Finally, thoughts and prayers to the Adenhart family and the Anaheim Angels. What made that particular tragedy strike particularly close to home was the fact that I had traveled that particular intersection (where Adenhart’s vehicle was struck) many, many times at that same hour, and I still have family in the area that do as well.

Hundreds, if not thousands (sadly) of people die yearly at the hands of such wildly irresponsible drivers such as Andrew Gallo, and we never hear about it. It’s sad and unfortunate that it takes a (semi) celebrity to die for us to even consider talking about the senselessness of not only drunk driving, but a legal system powerless to do anything more than slap a repeat offender on the wrist — which ultimately, what license suspension amounts to.

How ought we fix it? I don’t know, but I wish it didn’t require innocent people dying for the issue to come to the forefront.

Boy, that last post set struck a nerve, didn’t it?

First off, I applaud and respect Portland/Oregon soccer fans for their dedication and zeal in attempting to bring MLS to PDX. But I can’t agree with their means to an end.

Yes, public school funding comes from Salem. However, the city of Portland neither has endless coffers nor endless credit. If Portland issues the $80-million-something in bonds (assuming that’s all it takes to get these stadia built), that’s $80-million-something in bonds that aren’t issued for anything else.

Stadium funds are stadium funds, and yes, by law, can only be spent on such things. But given that the public at large understands these are times when we’re learning to do without “such things,” why should Merritt Paulson be granted an exception? I mean, if Gov. Ted feels Oregon schools need to do without the rainy day fund, why is anyone clamoring en masse for Major League Soccer?

And if Paulson is willing to go so far as back the bonds with his own fortunes, it suggests that he’s certainly capable of paying for the new parks himself. So let Paulson do just that. He wants to re-renovate PGE Park? Go for it. He wants to move the Beavers elsewhere? Sure. Do it, but just not on the public dime.

MLS appeals to a very specific demographic. And while I clearly love baseball, not every taxpayer in Portland needs to subsidize my fandom. And not every taxpayer needs to subsidize a wealthy franchise owner who can easily afford to make the changes he wants to make.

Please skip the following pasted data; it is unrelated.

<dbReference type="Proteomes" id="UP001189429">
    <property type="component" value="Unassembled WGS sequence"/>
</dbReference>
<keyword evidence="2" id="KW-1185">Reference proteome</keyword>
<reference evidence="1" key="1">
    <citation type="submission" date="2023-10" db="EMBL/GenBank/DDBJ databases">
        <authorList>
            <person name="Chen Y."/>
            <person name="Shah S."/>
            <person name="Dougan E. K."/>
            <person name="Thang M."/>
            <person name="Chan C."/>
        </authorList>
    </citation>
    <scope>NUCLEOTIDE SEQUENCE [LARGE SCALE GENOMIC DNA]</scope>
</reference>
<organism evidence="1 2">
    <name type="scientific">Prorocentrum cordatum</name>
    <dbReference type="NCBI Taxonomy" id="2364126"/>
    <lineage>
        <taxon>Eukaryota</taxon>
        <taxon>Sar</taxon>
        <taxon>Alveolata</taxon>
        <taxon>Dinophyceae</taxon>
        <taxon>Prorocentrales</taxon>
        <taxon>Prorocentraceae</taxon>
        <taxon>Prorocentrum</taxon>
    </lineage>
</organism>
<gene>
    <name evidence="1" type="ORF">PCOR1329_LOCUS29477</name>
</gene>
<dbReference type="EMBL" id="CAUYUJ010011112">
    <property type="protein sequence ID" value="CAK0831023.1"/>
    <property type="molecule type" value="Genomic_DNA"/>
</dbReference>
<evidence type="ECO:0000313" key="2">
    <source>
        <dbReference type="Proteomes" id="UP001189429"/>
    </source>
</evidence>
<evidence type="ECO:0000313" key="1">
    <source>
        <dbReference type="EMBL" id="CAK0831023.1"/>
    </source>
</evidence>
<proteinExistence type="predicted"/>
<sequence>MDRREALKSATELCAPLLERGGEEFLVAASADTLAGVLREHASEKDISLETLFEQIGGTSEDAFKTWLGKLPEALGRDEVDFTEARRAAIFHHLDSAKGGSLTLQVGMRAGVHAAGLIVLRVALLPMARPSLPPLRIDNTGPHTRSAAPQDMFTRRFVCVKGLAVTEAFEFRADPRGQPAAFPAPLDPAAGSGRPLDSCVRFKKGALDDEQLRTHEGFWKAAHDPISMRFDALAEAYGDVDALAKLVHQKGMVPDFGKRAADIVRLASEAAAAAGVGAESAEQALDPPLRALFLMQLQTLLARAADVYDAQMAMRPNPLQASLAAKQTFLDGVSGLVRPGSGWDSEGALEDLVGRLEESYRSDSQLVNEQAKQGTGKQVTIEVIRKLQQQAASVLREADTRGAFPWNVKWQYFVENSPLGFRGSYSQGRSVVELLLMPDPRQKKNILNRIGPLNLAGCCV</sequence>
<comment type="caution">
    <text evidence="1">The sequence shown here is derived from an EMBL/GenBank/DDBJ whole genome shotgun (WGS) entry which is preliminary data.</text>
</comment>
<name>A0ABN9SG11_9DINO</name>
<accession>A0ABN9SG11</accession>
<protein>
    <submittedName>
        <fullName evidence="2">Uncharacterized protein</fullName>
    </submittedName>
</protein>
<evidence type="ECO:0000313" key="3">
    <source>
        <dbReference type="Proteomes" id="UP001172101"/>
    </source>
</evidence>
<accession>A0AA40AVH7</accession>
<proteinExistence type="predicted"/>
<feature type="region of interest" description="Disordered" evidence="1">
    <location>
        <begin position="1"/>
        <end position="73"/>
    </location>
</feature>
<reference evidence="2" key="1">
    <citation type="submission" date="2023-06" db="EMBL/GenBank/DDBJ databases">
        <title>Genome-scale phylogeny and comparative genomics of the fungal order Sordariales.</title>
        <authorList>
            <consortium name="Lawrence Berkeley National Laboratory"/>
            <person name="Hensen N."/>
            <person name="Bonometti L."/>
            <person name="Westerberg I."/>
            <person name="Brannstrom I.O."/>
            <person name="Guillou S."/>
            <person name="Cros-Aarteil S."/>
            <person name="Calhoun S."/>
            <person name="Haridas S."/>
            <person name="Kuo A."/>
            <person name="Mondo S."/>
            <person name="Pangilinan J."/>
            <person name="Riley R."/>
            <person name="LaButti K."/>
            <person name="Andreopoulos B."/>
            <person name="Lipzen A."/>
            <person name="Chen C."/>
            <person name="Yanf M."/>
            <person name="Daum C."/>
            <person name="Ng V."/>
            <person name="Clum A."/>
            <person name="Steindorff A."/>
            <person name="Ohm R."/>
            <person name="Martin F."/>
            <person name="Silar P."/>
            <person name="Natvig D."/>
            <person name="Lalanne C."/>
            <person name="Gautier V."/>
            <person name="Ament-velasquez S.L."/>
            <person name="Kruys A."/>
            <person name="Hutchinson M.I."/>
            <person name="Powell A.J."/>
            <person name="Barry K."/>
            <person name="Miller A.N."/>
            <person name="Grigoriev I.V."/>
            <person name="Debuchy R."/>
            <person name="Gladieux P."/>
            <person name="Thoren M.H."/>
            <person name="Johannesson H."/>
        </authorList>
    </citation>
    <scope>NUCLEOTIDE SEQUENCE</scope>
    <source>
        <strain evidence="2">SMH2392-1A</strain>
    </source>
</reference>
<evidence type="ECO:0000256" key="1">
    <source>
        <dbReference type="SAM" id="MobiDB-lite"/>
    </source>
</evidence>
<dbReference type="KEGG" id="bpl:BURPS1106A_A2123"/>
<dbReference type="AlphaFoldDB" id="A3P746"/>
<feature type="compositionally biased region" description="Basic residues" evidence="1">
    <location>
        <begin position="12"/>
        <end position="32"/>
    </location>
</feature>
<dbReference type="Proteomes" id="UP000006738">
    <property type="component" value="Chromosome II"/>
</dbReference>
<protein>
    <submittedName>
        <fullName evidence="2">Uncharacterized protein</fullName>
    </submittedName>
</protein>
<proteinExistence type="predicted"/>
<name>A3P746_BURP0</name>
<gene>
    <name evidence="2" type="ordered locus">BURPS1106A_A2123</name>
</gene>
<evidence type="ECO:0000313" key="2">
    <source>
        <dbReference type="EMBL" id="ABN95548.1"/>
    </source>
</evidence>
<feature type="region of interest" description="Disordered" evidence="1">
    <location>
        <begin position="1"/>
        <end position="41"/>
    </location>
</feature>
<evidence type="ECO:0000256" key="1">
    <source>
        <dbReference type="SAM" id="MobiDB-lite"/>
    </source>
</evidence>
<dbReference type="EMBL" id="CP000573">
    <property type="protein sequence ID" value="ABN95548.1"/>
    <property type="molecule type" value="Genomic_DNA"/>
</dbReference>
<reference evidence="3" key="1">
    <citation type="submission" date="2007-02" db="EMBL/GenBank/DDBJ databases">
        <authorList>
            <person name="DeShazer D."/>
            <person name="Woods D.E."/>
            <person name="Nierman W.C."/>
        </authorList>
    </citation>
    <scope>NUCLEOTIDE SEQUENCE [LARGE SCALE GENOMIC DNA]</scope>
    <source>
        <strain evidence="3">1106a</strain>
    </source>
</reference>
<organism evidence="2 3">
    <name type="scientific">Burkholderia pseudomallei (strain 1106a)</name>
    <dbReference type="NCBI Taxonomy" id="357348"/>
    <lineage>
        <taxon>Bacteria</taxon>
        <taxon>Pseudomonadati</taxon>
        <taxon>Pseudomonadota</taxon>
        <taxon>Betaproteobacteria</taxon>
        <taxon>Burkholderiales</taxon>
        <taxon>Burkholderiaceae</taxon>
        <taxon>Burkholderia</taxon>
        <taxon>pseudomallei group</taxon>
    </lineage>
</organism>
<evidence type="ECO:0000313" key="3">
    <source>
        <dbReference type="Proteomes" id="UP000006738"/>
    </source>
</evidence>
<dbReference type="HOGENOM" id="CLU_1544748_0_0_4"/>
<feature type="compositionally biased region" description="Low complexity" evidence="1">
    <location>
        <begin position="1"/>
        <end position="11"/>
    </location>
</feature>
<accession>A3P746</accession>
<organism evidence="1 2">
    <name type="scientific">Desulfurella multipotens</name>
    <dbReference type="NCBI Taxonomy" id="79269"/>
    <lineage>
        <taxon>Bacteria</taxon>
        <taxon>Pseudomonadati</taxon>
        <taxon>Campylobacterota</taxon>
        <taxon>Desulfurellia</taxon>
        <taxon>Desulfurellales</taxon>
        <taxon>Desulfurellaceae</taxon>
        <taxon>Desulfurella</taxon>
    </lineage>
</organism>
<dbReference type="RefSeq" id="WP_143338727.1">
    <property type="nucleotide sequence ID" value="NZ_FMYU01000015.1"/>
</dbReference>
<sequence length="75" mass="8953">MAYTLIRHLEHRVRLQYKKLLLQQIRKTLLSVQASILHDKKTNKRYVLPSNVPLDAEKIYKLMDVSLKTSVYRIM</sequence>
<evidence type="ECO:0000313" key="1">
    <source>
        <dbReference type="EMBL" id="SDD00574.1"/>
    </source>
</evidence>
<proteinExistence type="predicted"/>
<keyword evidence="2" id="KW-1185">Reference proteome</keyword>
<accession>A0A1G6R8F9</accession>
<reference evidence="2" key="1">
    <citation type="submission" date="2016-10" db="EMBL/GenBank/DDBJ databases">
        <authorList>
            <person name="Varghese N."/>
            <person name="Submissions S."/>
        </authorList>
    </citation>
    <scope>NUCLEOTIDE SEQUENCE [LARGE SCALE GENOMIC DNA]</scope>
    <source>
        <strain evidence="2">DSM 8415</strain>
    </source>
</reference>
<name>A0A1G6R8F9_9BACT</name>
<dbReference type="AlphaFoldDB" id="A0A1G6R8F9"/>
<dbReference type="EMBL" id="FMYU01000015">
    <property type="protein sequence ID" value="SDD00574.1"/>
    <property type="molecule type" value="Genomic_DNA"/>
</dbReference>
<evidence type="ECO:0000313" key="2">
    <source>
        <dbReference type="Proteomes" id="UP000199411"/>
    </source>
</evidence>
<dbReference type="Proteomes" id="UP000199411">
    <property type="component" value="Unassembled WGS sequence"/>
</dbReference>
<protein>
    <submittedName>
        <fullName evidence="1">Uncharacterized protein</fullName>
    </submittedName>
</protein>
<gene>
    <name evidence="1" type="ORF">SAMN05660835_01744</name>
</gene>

update: Welcome, Taibblog and Reason readers.

The Portland school district, like many others in the state of Oregon, is considering trimming from an already-short school year – Oregon has among the shortest school years in the country, and lost quite a few more days this past December to snow – no surprise given the fact the state has quite the budget shortfall on its hands for this and the next biennium. How dire is the situation? Gov. Ted Kulongoski, in all his wisdom, recommended that the state’s teachers work five days this year without pay. Not any other state employee – just the teachers.

No matter how one feels about that situation, clearly the state and most of the cities of Oregon aren’t exactly flush with cash these days.

Yet in spite of all this, Merritt Paulson (son of former Treasury Secretary paulsonHank), continues to push a plan to build a new baseball-only facility for the Triple-A Beavers, and to convert the recently-renovated (at taxpayer expense) PGE Park to a football/soccer only facility. If the city of Portland provides the necessary funding for these two stadium projects, Paulson intends to then spend the $40 million Major League Soccer franchise fee, thus bringing an MLS team to Portland.

So during a time when consumer confidence has hit record lows, and businesses short on credit are ratcheting things down, Paulson wants Portland taxpayers to spend at least $80 million (the projected cost of the two stadium projects) on his business venture? Nevermind the debatable popularity of MLS – isn’t this the league that mega-star David Beckham just ditched – spending tax dollars on a special interest, so to speak, is sad and pathetic given what PPS is considering.

Let me reiterate – Portland schools face massive cuts, and Son of Hank wants tax money to build stadia? No, no, no, no, no, no!

For as much as I enjoy sports, I cannot with a clear conscience agree that taxpayers ought to subsidize it. For all the to-do about “socialism” in our culture today, it’s thoroughly vexing why any American would want the taxpayer to subsidize such a limited interest. Sports are hugely popular, but by that same token, they’re hugely unpopular with just as many people/taxpayers. Stadium construction-as-public works projects stimulate the economy only insofar as the construction is concerned. Once they’re built, the only jobs left are minimum wage beer and hot dog vendors and ticket takers. There is no “economic investment,” contrary to what Paulson is trying to sell. Investment in such projects is only enabling millionaire owners to continue leeching off of the taxpayers.

Here’s a thought, son of Hank: try paying for your own playthings. For as much as Dodgers owner Frank McCourt has been disagreeable in one way or another, I will say this about him – he may not have had enough assets at the time when he purchased the Dodgers. But here’s a novel concept – he borrowed the money using his own credit, not that of L.A., or its taxpayers.

The state of Oregon and the city of Portland have far more pressing issues than bringing what amounts to another minor league team to the city. If son of Hank wants new stadia, perhaps he can borrow the money from dear old Dad.